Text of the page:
OFT forces 14 payday lenders out of business

30 July 2013

Fourteen payday lenders have withdrawn from the controversial short-term loans market in response to an Office of Fair Trading deadline for the sector to clean up its act.

The OFT wrote to the 50 leading payday loans companies (accounting for 90% of the market) in April 2013, giving them 12 weeks to improve their lending practices or risk being closed down - a deadline that has just passed.

Of the 14 lenders that gave up their licences voluntarily, three have chosen to exit the credit industry altogether.

The OFT also reported that one company had been forced out of business as a result of failing to respond in time to the ultimatum.

The Consumer Finance Association (CFA), which represents larger payday lenders that account for around 60% of the market, confirmed to Moneywise that none of its members were among those who had withdrawn from or been forced out of the market.


Russell Hamblin-Boone, CFA chief executive, said: “We have consistently called for those lenders who don’t, won’t or simply can’t meet the standards set by responsible payday lenders, to either shape up or ship out. It seems that 14 lenders have done just that, which is good news for borrowers and extremely positive for the payday industry which has been working hard in partnership with the government and regulator to drive out poor practice. All CFA members have responded positively to the OFT and await its response.”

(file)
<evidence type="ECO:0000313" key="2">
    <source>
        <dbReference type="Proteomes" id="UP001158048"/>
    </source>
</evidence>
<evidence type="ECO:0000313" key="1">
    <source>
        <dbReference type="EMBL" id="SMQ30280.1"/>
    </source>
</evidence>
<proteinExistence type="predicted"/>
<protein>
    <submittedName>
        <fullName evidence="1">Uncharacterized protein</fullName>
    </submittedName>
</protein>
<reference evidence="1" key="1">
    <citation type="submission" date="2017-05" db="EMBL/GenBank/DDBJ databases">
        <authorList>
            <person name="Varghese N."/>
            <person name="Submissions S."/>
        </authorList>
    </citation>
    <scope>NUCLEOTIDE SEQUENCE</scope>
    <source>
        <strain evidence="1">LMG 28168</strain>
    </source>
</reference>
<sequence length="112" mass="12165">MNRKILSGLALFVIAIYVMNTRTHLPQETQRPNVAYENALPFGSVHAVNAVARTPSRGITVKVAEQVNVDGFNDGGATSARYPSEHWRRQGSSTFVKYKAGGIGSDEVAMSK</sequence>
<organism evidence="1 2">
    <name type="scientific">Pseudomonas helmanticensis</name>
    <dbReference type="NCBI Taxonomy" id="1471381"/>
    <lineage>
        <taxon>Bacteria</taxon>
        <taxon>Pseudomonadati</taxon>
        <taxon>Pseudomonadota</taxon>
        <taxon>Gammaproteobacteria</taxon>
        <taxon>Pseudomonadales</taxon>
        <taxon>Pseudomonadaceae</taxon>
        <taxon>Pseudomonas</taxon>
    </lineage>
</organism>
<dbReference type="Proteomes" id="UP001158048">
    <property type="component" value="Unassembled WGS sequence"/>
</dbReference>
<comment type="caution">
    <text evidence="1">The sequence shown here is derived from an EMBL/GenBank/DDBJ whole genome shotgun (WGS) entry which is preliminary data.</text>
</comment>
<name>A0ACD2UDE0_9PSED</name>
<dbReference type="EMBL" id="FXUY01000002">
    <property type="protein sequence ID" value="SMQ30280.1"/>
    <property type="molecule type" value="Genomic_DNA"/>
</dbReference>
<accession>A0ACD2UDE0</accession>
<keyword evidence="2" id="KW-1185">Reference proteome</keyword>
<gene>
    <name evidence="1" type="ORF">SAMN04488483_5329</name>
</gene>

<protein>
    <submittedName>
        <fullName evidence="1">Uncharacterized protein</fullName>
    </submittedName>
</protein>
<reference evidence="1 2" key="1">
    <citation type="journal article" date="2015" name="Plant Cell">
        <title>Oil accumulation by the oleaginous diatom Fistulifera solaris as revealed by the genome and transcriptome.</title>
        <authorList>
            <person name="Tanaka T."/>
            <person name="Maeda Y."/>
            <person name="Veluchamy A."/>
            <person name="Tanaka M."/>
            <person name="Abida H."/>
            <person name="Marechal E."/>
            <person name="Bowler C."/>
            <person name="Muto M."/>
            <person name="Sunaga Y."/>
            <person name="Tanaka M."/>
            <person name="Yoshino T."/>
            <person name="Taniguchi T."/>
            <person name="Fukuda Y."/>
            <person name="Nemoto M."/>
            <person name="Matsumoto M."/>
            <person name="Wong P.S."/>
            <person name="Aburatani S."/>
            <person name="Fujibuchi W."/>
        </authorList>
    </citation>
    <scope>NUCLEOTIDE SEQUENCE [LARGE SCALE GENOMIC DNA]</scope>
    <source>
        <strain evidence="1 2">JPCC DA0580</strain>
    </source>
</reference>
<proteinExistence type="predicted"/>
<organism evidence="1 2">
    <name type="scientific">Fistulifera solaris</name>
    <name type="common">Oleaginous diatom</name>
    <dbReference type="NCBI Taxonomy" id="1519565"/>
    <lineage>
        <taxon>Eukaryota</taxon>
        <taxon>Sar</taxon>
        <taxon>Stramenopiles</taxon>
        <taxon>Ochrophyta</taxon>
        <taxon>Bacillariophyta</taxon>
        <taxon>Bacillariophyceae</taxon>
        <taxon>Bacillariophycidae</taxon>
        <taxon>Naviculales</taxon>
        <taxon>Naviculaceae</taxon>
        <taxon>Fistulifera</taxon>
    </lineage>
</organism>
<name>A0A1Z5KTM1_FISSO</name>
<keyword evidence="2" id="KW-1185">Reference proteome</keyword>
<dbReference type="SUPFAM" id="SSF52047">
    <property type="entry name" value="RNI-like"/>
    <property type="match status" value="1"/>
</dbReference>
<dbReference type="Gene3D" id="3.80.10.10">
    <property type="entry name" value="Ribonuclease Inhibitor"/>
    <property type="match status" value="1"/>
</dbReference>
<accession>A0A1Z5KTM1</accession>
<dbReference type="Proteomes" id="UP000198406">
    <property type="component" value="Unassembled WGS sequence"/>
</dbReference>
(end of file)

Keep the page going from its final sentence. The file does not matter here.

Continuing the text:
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At the time of its April review of the controversial short-term loans industry - where APRs can be as high as 5,500% - the OFT said it had uncovered evidence of "widespread irresponsible lending" and a failure to comply to required standards.

The review into the £2 billion industry found a host of problems, including aggressive debt collection practices, a failure to explain how payments will be collected and lenders failing to conduct adequate assessments of the borrower before lending.

A June 2013 Moneywise investigation into the payday loans market found that one website had been using photographs of famous and recognisable faces alongside endorsements of its services. These include BBC online "dragon" Julie Meyer, US comedian Rosie O'Donnell and, in one instance, the photograph of a 24-year-old woman killed in the Aurora cinema shooting.

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